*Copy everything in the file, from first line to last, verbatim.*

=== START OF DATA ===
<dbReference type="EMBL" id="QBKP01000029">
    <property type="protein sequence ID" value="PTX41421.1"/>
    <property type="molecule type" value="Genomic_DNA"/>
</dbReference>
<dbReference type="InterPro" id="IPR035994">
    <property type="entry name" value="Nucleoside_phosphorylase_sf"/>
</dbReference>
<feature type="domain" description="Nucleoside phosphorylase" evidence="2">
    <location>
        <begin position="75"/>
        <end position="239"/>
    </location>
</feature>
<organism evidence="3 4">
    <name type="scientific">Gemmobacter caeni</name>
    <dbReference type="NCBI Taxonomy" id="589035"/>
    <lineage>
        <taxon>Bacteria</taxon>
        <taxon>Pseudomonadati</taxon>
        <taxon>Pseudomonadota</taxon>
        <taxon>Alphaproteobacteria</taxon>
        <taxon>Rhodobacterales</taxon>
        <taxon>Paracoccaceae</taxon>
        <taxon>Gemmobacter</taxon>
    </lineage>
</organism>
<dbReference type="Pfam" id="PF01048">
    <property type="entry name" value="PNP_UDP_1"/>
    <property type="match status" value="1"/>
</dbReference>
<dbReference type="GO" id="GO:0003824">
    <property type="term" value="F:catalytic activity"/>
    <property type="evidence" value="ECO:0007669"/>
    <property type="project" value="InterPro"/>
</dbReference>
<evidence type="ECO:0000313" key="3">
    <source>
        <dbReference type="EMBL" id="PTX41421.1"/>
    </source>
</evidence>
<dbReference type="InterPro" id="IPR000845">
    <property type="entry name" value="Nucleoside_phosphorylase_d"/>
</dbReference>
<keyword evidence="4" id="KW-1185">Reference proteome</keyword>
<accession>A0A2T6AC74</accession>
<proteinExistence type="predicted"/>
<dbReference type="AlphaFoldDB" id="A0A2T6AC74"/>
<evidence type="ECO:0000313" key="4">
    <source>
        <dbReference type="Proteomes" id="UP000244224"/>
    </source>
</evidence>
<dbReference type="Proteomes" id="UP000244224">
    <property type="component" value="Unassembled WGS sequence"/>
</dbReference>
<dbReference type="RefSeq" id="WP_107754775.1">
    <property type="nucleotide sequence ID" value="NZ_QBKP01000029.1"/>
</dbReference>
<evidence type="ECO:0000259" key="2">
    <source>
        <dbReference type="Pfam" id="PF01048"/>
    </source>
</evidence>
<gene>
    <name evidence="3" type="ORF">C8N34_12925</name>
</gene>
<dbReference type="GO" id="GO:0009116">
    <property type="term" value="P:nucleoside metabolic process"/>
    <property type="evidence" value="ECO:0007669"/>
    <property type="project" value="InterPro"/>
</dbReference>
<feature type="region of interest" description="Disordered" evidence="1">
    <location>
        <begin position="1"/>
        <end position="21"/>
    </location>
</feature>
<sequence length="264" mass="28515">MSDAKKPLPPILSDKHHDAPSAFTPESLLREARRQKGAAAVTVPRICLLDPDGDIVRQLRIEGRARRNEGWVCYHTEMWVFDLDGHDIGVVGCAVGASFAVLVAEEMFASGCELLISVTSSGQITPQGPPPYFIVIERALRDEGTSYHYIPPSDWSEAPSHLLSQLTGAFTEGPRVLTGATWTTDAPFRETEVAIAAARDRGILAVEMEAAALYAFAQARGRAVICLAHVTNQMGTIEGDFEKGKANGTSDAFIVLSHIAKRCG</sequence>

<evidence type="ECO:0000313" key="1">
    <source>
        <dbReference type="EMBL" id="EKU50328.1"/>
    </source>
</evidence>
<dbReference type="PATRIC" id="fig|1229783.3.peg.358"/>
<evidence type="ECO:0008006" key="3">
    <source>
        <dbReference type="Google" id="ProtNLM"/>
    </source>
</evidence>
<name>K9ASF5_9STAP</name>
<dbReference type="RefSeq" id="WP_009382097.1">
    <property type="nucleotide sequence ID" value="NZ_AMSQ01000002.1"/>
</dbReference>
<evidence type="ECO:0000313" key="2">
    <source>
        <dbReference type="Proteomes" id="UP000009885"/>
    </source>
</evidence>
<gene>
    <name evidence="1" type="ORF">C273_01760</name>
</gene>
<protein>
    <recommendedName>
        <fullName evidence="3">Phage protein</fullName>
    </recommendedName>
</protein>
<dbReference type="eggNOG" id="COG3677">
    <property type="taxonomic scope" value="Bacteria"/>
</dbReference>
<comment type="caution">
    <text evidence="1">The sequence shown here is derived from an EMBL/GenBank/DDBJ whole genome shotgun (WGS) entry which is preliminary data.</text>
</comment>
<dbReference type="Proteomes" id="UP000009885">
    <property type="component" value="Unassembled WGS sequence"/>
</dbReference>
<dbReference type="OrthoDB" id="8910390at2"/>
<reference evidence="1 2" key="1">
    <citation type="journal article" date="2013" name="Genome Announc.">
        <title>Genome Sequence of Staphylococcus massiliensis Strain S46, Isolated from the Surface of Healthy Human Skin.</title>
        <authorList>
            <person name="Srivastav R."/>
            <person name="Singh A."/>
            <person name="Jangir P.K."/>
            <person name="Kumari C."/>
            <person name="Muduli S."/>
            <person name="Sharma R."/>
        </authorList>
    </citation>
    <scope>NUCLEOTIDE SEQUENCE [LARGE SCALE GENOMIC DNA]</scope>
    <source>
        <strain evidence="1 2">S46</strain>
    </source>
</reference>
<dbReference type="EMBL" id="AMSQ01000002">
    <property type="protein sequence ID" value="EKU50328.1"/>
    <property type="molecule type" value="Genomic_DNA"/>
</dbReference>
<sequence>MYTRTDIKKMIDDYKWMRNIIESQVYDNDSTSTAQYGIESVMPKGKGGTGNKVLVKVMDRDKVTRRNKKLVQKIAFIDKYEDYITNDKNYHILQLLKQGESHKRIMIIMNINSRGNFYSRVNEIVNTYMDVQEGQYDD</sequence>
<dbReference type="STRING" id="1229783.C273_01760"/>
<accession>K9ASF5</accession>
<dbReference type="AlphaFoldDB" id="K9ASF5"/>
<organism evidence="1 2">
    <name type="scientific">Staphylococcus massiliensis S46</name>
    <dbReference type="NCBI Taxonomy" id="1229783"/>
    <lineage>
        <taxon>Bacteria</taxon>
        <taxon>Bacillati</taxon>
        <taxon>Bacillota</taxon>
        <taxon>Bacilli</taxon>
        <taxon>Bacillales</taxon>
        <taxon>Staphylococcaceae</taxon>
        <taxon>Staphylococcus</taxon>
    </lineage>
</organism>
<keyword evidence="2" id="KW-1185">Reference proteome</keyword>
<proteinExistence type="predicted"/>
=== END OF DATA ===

<dbReference type="EMBL" id="QBKP01000029">
    <property type="protein sequence ID" value="PTX41421.1"/>
    <property type="molecule type" value="Genomic_DNA"/>
</dbReference>
<dbReference type="InterPro" id="IPR035994">
    <property type="entry name" value="Nucleoside_phosphorylase_sf"/>
</dbReference>
<feature type="domain" description="Nucleoside phosphorylase" evidence="2">
    <location>
        <begin position="75"/>
        <end position="239"/>
    </location>
</feature>
<organism evidence="3 4">
    <name type="scientific">Gemmobacter caeni</name>
    <dbReference type="NCBI Taxonomy" id="589035"/>
    <lineage>
        <taxon>Bacteria</taxon>
        <taxon>Pseudomonadati</taxon>
        <taxon>Pseudomonadota</taxon>
        <taxon>Alphaproteobacteria</taxon>
        <taxon>Rhodobacterales</taxon>
        <taxon>Paracoccaceae</taxon>
        <taxon>Gemmobacter</taxon>
    </lineage>
</organism>
<dbReference type="Pfam" id="PF01048">
    <property type="entry name" value="PNP_UDP_1"/>
    <property type="match status" value="1"/>
</dbReference>
<dbReference type="GO" id="GO:0003824">
    <property type="term" value="F:catalytic activity"/>
    <property type="evidence" value="ECO:0007669"/>
    <property type="project" value="InterPro"/>
</dbReference>
<evidence type="ECO:0000313" key="3">
    <source>
        <dbReference type="EMBL" id="PTX41421.1"/>
    </source>
</evidence>
<dbReference type="InterPro" id="IPR000845">
    <property type="entry name" value="Nucleoside_phosphorylase_d"/>
</dbReference>
<keyword evidence="4" id="KW-1185">Reference proteome</keyword>
<accession>A0A2T6AC74</accession>
<proteinExistence type="predicted"/>
<dbReference type="AlphaFoldDB" id="A0A2T6AC74"/>
<evidence type="ECO:0000313" key="4">
    <source>
        <dbReference type="Proteomes" id="UP000244224"/>
    </source>
</evidence>
<dbReference type="Proteomes" id="UP000244224">
    <property type="component" value="Unassembled WGS sequence"/>
</dbReference>
<dbReference type="RefSeq" id="WP_107754775.1">
    <property type="nucleotide sequence ID" value="NZ_QBKP01000029.1"/>
</dbReference>
<evidence type="ECO:0000259" key="2">
    <source>
        <dbReference type="Pfam" id="PF01048"/>
    </source>
</evidence>
<gene>
    <name evidence="3" type="ORF">C8N34_12925</name>
</gene>
<dbReference type="GO" id="GO:0009116">
    <property type="term" value="P:nucleoside metabolic process"/>
    <property type="evidence" value="ECO:0007669"/>
    <property type="project" value="InterPro"/>
</dbReference>
<feature type="region of interest" description="Disordered" evidence="1">
    <location>
        <begin position="1"/>
        <end position="21"/>
    </location>
</feature>
<sequence length="264" mass="28515">MSDAKKPLPPILSDKHHDAPSAFTPESLLREARRQKGAAAVTVPRICLLDPDGDIVRQLRIEGRARRNEGWVCYHTEMWVFDLDGHDIGVVGCAVGASFAVLVAEEMFASGCELLISVTSSGQITPQGPPPYFIVIERALRDEGTSYHYIPPSDWSEAPSHLLSQLTGAFTEGPRVLTGATWTTDAPFRETEVAIAAARDRGILAVEMEAAALYAFAQARGRAVICLAHVTNQMGTIEGDFEKGKANGTSDAFIVLSHIAKRCG</sequence>

<evidence type="ECO:0000313" key="1">
    <source>
        <dbReference type="EMBL" id="EKU50328.1"/>
    </source>
</evidence>
<dbReference type="PATRIC" id="fig|1229783.3.peg.358"/>
<evidence type="ECO:0008006" key="3">
    <source>
        <dbReference type="Google" id="ProtNLM"/>
    </source>
</evidence>
<name>K9ASF5_9STAP</name>
<dbReference type="RefSeq" id="WP_009382097.1">
    <property type="nucleotide sequence ID" value="NZ_AMSQ01000002.1"/>
</dbReference>
<evidence type="ECO:0000313" key="2">
    <source>
        <dbReference type="Proteomes" id="UP000009885"/>
    </source>
</evidence>
<gene>
    <name evidence="1" type="ORF">C273_01760</name>
</gene>
<protein>
    <recommendedName>
        <fullName evidence="3">Phage protein</fullName>
    </recommendedName>
</protein>
<dbReference type="eggNOG" id="COG3677">
    <property type="taxonomic scope" value="Bacteria"/>
</dbReference>
<comment type="caution">
    <text evidence="1">The sequence shown here is derived from an EMBL/GenBank/DDBJ whole genome shotgun (WGS) entry which is preliminary data.</text>
</comment>
<dbReference type="Proteomes" id="UP000009885">
    <property type="component" value="Unassembled WGS sequence"/>
</dbReference>
<dbReference type="OrthoDB" id="8910390at2"/>
<reference evidence="1 2" key="1">
    <citation type="journal article" date="2013" name="Genome Announc.">
        <title>Genome Sequence of Staphylococcus massiliensis Strain S46, Isolated from the Surface of Healthy Human Skin.</title>
        <authorList>
            <person name="Srivastav R."/>
            <person name="Singh A."/>
            <person name="Jangir P.K."/>
            <person name="Kumari C."/>
            <person name="Muduli S."/>
            <person name="Sharma R."/>
        </authorList>
    </citation>
    <scope>NUCLEOTIDE SEQUENCE [LARGE SCALE GENOMIC DNA]</scope>
    <source>
        <strain evidence="1 2">S46</strain>
    </source>
</reference>
<dbReference type="EMBL" id="AMSQ01000002">
    <property type="protein sequence ID" value="EKU50328.1"/>
    <property type="molecule type" value="Genomic_DNA"/>
</dbReference>
<sequence>MYTRTDIKKMIDDYKWMRNIIESQVYDNDSTSTAQYGIESVMPKGKGGTGNKVLVKVMDRDKVTRRNKKLVQKIAFIDKYEDYITNDKNYHILQLLKQGESHKRIMIIMNINSRGNFYSRVNEIVNTYMDVQEGQYDD</sequence>
<dbReference type="STRING" id="1229783.C273_01760"/>
<accession>K9ASF5</accession>
<dbReference type="AlphaFoldDB" id="K9ASF5"/>
<organism evidence="1 2">
    <name type="scientific">Staphylococcus massiliensis S46</name>
    <dbReference type="NCBI Taxonomy" id="1229783"/>
    <lineage>
        <taxon>Bacteria</taxon>
        <taxon>Bacillati</taxon>
        <taxon>Bacillota</taxon>
        <taxon>Bacilli</taxon>
        <taxon>Bacillales</taxon>
        <taxon>Staphylococcaceae</taxon>
        <taxon>Staphylococcus</taxon>
    </lineage>
</organism>
<keyword evidence="2" id="KW-1185">Reference proteome</keyword>
<proteinExistence type="predicted"/>